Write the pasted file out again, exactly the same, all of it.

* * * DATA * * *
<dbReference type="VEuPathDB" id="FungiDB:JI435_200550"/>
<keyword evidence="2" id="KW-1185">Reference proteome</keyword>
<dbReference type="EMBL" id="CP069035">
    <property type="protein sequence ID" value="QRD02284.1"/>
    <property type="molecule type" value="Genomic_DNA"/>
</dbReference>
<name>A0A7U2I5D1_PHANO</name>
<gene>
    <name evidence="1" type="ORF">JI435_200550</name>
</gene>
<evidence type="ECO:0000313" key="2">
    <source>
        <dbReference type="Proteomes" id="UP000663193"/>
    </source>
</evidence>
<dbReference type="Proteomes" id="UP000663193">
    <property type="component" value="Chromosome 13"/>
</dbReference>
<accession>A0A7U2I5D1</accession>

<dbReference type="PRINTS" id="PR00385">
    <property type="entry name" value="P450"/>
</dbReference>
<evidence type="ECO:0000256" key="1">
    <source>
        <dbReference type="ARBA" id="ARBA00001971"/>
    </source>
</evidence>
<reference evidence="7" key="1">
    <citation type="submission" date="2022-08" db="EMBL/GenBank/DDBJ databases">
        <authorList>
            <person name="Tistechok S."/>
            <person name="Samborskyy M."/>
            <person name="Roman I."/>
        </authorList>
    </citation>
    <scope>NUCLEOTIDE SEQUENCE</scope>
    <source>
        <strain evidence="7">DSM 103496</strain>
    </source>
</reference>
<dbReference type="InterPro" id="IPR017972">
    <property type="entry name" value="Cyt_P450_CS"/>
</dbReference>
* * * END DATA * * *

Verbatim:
<dbReference type="VEuPathDB" id="FungiDB:JI435_200550"/>
<keyword evidence="2" id="KW-1185">Reference proteome</keyword>
<dbReference type="EMBL" id="CP069035">
    <property type="protein sequence ID" value="QRD02284.1"/>
    <property type="molecule type" value="Genomic_DNA"/>
</dbReference>
<name>A0A7U2I5D1_PHANO</name>
<gene>
    <name evidence="1" type="ORF">JI435_200550</name>
</gene>
<evidence type="ECO:0000313" key="2">
    <source>
        <dbReference type="Proteomes" id="UP000663193"/>
    </source>
</evidence>
<dbReference type="Proteomes" id="UP000663193">
    <property type="component" value="Chromosome 13"/>
</dbReference>
<accession>A0A7U2I5D1</accession>

<dbReference type="PRINTS" id="PR00385">
    <property type="entry name" value="P450"/>
</dbReference>
<evidence type="ECO:0000256" key="1">
    <source>
        <dbReference type="ARBA" id="ARBA00001971"/>
    </source>
</evidence>
<reference evidence="7" key="1">
    <citation type="submission" date="2022-08" db="EMBL/GenBank/DDBJ databases">
        <authorList>
            <person name="Tistechok S."/>
            <person name="Samborskyy M."/>
            <person name="Roman I."/>
        </authorList>
    </citation>
    <scope>NUCLEOTIDE SEQUENCE</scope>
    <source>
        <strain evidence="7">DSM 103496</strain>
    </source>
</reference>
<dbReference type="InterPro" id="IPR017972">
    <property type="entry name" value="Cyt_P450_CS"/>
</dbReference>